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Quote:
Originally Posted by Uplander View Post

The issue the program series fails to address is local building codes and town approval for placement of these units without sewer and water connections.
Most towns and villages would not issue a certificate of occupancy to any of these creations.

Better off buying a small bungalow or cottage sized home that complies with building codes if they want a permanent location...or...a Travel trailer/5th wheel and park it at a campground if they seek mobility.
This is the exact reason why you are seeing the emergence of "Park Homes" as some call them. They meet construction codes, move onto a lot, hook up the utilities and your are living large!

Quite a few shown at RVIA last December in Louisville. This "homes" are transportable with permit and escort to a fixed location. They can again be moved but are not considered mobile as they require a permit and escort to transport like a mobile home. You see quite a few of these now for rent in resort areas.

Modular homes will certainly be a larger trend in the future. Quite a few great factory built modular homes available NOW and yes you can spend $500K building one.

Here are some pics from the "Park Homes" at RVIA. Quite a few interesting design features in these homes.
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Old 02-13-2016, 07:40 PM   #9
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Mo Pics

ALL of this for $60K OR LESS!!!!

Don't like the neighbors????


Saddle up the house and MOVE it!!!
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Old 02-14-2016, 08:27 AM   #10
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In response to some of the very negative comments about Tiny Homes (and the people who like them):

1) Tiny Homes are completely customized, built by the owner themself or to their exact specs. WAY more so than any RV trailer.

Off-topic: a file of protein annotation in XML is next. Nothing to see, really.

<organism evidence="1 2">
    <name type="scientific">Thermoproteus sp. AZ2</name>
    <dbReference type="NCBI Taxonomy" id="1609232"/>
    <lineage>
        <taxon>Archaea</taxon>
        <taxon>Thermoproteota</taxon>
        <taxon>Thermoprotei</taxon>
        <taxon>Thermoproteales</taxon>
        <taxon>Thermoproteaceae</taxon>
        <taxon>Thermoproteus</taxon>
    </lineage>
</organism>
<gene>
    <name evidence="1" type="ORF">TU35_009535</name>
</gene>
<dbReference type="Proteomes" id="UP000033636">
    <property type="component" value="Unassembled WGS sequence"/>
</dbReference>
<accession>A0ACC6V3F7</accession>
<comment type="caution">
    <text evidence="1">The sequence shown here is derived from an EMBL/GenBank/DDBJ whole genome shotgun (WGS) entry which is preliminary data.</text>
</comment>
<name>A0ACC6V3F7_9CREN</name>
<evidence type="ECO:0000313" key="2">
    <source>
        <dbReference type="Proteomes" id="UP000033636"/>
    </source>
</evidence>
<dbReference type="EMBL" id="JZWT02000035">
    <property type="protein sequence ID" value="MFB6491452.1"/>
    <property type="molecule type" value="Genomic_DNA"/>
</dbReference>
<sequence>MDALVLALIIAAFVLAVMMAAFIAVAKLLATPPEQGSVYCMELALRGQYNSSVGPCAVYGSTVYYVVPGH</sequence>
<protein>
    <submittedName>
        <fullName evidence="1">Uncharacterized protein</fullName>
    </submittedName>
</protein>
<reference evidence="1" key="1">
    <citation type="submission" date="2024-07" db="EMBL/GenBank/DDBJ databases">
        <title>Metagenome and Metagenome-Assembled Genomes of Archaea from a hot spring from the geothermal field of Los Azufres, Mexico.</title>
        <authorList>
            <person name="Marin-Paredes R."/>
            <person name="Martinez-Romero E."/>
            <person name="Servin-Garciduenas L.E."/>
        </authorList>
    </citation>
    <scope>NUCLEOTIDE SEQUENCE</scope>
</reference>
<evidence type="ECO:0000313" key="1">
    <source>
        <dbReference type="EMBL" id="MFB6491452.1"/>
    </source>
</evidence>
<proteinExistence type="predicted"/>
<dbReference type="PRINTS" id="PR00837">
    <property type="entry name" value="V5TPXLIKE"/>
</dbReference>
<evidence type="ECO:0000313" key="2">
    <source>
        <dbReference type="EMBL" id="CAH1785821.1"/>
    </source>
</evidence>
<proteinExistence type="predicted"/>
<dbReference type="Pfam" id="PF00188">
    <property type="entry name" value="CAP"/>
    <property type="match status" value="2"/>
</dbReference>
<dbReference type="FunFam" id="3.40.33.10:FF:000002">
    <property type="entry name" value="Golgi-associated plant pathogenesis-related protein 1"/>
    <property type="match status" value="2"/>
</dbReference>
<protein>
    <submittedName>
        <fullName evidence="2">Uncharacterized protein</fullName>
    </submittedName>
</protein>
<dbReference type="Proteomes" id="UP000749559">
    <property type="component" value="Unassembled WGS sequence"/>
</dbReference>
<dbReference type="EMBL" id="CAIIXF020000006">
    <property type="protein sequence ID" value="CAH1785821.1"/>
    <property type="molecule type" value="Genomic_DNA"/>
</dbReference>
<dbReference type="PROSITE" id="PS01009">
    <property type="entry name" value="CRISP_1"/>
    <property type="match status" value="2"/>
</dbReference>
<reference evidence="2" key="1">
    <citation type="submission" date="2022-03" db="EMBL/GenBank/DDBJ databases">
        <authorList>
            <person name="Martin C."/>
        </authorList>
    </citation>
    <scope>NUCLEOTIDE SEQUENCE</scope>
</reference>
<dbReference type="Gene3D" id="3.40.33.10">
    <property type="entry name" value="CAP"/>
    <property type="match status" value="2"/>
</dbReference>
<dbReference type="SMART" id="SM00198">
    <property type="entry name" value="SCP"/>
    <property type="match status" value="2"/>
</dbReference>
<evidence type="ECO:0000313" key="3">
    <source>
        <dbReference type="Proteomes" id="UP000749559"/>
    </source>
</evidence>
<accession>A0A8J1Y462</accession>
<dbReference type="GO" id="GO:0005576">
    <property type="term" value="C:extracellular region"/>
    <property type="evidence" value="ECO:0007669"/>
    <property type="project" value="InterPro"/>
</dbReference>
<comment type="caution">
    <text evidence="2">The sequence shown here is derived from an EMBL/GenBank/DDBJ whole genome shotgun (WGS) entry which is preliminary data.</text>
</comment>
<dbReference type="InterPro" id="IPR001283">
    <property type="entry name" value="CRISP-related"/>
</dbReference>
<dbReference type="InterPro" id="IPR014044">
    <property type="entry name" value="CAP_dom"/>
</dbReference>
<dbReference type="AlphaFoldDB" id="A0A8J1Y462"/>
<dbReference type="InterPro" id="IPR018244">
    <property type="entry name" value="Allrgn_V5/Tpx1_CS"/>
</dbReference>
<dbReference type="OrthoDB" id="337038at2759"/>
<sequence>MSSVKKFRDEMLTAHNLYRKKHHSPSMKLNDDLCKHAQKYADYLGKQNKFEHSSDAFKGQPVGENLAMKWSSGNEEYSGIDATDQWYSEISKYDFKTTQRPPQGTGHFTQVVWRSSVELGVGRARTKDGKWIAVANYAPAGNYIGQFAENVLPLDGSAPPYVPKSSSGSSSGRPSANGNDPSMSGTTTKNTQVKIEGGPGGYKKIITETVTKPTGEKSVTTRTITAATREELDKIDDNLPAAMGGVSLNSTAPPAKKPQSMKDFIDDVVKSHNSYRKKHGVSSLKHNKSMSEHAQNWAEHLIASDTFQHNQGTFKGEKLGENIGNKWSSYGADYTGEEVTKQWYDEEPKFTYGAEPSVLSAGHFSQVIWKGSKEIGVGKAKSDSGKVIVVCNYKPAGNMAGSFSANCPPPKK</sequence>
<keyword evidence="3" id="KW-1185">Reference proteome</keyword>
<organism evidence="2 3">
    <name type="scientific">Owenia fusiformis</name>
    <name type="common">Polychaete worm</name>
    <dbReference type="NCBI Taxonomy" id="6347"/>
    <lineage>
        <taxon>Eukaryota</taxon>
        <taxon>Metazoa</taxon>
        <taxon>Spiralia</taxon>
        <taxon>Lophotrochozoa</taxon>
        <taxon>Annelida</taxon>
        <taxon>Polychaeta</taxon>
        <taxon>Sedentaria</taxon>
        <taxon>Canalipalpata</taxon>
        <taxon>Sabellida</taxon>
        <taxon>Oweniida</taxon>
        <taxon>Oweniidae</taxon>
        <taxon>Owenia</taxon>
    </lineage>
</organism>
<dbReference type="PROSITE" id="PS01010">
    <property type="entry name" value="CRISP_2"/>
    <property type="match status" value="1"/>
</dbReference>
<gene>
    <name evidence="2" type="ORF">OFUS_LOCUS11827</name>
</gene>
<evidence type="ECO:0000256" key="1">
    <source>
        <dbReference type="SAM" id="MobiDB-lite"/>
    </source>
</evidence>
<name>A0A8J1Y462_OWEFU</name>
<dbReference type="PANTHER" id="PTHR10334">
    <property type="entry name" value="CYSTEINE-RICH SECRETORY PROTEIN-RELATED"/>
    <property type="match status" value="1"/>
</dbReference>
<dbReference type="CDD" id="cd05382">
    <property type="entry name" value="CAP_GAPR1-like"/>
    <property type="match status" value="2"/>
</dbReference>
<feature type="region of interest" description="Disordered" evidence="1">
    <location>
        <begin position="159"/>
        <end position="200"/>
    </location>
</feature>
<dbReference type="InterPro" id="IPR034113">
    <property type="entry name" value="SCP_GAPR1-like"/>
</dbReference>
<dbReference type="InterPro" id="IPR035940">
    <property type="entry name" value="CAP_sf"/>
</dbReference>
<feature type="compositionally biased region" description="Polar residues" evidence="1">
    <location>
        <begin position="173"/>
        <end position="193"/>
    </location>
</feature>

2) Tiny Homes offer any building products the owner wishes, can go entirely "green" if you wish. No limits to the finishes used.

3) Tiny Homes offer the asthetics and feelings of a more conventional home. Virtually no particle board/plastics/fiberglass unless you want them.

4) The typical Tiny Home is light years above the best of the RV trailers in regard to insulation and control of condensation.

5) Tiny Homes are designed and built for more permanent locations. They are easily movable, not intended to take on a two week vacation. Like comparing apples to bananas.

6) You can install any appliances you wish in a Tiny Home, not at all limited to "RV" appliances. You can have as many or as few as the owner deems necessary.

7) Most Tiny Home folks have adopted "on demand" water heaters as standard - makes much more sense to me than being limited to 4 or 6 gallons.

8) Most folks derive immense satisfaction from designing and building their own home - a primal feeling one does not get buying a ready-made trailer.

9) Most Tiny Homes are built by conventional means, so ANY reasonable carpenter or handyman can repair any problems that may occur, the owner is not at the mercy of RV Service Centers and their inflated prices when you encounter a repair you cannot handle yourself. Plus, every town/community has multiple handymen.

10) If one chooses to build thier own Tiny Home, there is virtually NO repair to the home itself that you cannot do yourself. Not so for most folks who buy their more conventional trailer.

11) Allows younger folks, who may be more job mobile, to start their careers in one location and move to another as their career progresses, without starting over with a new home.

12) Finally, you can build a completely serviceable, comfortable, and attractive Tiny Home for the same or less than our eggs new. The exorbitant prices that that TV show quotes are for the homes built by custom builders. The show is about earning big bucks for all involved. Do some better research before passing judgement.

Just a few of the reasons to choose a Tiny Home over a Travel Trailer. They are two very different beasts, meant for very different purposes. About the only commonality they have is a set of wheels, and those are not even necessary for a tiny home. Most of the time they are only there to enable the owner to build something this small - too many government regulations written by the building industry and financial institutions that favor, or should I say REQUIRE, homes to be way larger than is necessary. Bigger is more profitable for these institutions.